New Zealand seed hunters are travelling the world collecting wild relatives of our most lucrative crop – pasture – so scientists can breed super-grass. This photo shows globe flowers in a Siberian meadow. Photo/Josephine Piggin
Kiwi seed hunters travel the world so scientists can breed 'super-grass'by Eloise Gibson
Collecting in a field of grasses. Photo/Josephine Piggin
The Altai Republic. Pasture flourishes in the chilly, arid climate, and the alpine streams flow straight from the glaciers. Photo/Getty Images
During collecting missions, botanist Josephine Piggin’s sideline is taking photos of insects. Photo/Josephine Piggin
The seed-collecting team’s old-style Russian vans and primitive accommodation. Photo/Josephine Piggin
Plantago sp found in an Altai grassland. Photo/Josephine Piggin
Michelle Williamson (left) and Associate Professor Courtney Fullilove (Wesleyan University) processing collected material. Photo/Josephine Piggin
Free-ranging horses in Siberia’s Altai Mountains. Photo/Josephine Piggin
Trifolium lupinaster found in 2015 in the Northern Caucasus, but also found in the Altai Mountains. Photo/Josephine Piggin
Zane Webber collecting pasture species. Photo/Josephine Piggin
The entrance to Norway’s international gene bank, Svalbard Global Seed Vault, which is built to withstand even nuclear winter. Photo/Getty Images
It isn’t clear what the Russian farmers thought a pair of Kiwis were doing, bent over in the clover in a paddock in a remote region near Mongolia.
This seldom cuts it. On one occasion, his interrogator tried eating some old, dried seed heads that Webber was carrying, and began choking. The communication barrier is one reason Webber and Williamson always travel with locals. This time, their Russian colleagues showed their permits to the wildlife official, who left, apparently satisfied. Even so, their mission must have sounded odd, despite being translated from mooing.
Webber and Williamson are seed hunters. They and their colleagues fly and drive to Tajikistan, Tunisia, Turkey, China, Spain, Greece, Portugal and elsewhere in pursuit of rare and ancient wild plants. This in itself is not odd. Collectors from many gene banks globally collect plant material for scientists to study, journeying to some obscure part of, say, Kazakhstan and returning with a sack of little seed-filled envelopes.
What makes the New Zealanders unusual is their obsession with cow and sheep food. Most of their overseas counterparts hunt the wild relatives of staple crops that people eat, hoping to help breed hardier and more nutritious wheat, maize, sweet potato, cassava and rice. If there is an apocalypse that wipes out all crops, the human survivors will probably make their way to Svalbard in the Arctic Circle, where a seed vault has been built in the permafrost to protect the fruits of centuries of agriculture from disaster. But a starving cow would be better off trotting down to Palmerston North and breaking into the impressive grass library.
The Margot Forde Germplasm Centre, 15 minutes’ walk from the city, on the Grasslands campus of Crown-owned company AgResearch, holds 114,000 seed samples in a climate-controlled storeroom. Most of the collection is seeds from various breeds of pasture, mostly grass and clover, which our cows and sheep helpfully convert into lucrative meat and milk exports.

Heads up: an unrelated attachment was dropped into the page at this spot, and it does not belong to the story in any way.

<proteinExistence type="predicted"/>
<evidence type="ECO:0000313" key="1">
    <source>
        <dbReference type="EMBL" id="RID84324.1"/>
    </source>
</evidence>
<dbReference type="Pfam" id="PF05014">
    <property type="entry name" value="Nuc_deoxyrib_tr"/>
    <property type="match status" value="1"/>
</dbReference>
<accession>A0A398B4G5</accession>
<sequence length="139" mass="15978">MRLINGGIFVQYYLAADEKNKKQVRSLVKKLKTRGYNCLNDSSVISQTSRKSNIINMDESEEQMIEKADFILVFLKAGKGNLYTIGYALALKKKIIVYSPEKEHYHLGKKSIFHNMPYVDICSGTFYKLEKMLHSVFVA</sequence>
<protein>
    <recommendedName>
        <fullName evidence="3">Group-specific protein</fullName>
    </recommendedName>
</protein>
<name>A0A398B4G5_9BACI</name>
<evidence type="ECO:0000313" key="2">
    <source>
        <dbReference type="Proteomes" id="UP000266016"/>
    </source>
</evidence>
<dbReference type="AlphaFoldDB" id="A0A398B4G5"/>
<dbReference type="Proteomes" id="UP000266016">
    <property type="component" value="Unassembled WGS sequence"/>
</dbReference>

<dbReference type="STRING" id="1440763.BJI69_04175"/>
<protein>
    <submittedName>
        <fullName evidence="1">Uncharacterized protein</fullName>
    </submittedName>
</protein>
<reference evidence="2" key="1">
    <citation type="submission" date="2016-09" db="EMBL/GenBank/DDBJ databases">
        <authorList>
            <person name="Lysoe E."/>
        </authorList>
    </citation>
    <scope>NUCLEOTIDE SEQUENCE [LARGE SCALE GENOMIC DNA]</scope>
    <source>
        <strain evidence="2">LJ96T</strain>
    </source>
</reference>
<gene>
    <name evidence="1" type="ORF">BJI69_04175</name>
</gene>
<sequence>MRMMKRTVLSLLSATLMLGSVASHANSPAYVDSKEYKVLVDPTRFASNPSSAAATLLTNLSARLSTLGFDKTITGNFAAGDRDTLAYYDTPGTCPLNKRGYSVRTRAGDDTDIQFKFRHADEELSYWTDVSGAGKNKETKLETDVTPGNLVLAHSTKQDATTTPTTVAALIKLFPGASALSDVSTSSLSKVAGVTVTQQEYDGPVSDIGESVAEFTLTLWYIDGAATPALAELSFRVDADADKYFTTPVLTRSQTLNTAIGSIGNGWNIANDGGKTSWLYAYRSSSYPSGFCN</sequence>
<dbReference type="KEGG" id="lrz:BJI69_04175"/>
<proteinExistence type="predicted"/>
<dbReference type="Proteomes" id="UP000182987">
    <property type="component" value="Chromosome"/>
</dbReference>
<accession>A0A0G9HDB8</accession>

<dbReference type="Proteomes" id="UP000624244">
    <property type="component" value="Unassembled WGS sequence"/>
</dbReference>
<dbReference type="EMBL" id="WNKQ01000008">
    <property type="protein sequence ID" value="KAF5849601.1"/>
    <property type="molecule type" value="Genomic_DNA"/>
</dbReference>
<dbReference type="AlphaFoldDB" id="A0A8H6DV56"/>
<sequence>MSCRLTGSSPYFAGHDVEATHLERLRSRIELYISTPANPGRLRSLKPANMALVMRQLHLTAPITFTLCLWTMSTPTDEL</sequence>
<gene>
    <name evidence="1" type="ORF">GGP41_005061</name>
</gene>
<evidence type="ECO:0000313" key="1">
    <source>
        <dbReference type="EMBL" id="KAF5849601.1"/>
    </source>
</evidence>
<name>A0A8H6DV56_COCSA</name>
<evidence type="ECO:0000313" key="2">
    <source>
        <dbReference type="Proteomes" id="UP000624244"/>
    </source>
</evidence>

Centre director Kioumars Ghamkar estimates that white clover alone contributes $5 billion a year to the economy. Ryegrass supplies another $15 billion. Few of the species our farmers rely on are native. This leaves us a little vulnerable. The plants that originally spawned our pasture live wild around the Mediterranean and elsewhere, but they may not survive there forever. The Global Crop Diversity Trust says based on current trends, up to half of plant species may face extinction in the wild. Webber and Williamson don’t need reminding. When they were last in Russia, in August, they arrived at one plant’s last-known habitat only to find it had been swallowed up by an urban park.
Typically, a seed-hunting mission begins with a map and a plant atlas. The world map at the Margot Forde Centre has rings around promising areas of biodiversity, some of them yet to be visited by seed collectors. The centre can afford one or two trips a year, so the hunters prioritise according to the places that will best fill the biggest gaps in their collection, and which countries will grant them permits.
Not every country shares its genetic resources. Here, native seeds are considered a taonga, and only released from a special, sealed collection when needed for replenishing wild populations or conservation research. Several other countries used to welcome foreign collectors, but baulked after dubious operators, known as bio-pirates, took seeds without permission and patented the products, says Ghamkar. Trusting the folk you find combing paddocks, making num-num-moo sounds, requires faith.
Once he has his paperwork sorted, Webber will send a wishlist of species to a group of local collaborators, who devise a driving route. Getting his trusty team together “is like meeting up with old friends”, says Webber. When in Russia, he always travels with botanists from the St Petersburg-based Vavilov Institute, which has the distinction of being the first in what is now a world-wide network of 1700 crop gene banks. Most times, he also flies in a friendly Australian plant-identification whizz, Josephine Piggin. Piggin was once, very courteously, detained in Turkey after police grew suspicious of her seed-scouting activities. (“They made her lots of cups of tea,” says Williamson.) The final expedition member is a young American historian, Courtney Fullilove, who is writing a book about the cross-border flow of plant genetic material. Fullilove doubles as the team’s soil pH-tester, recorder of soil salt levels, and scribe of other important details about the collection sites.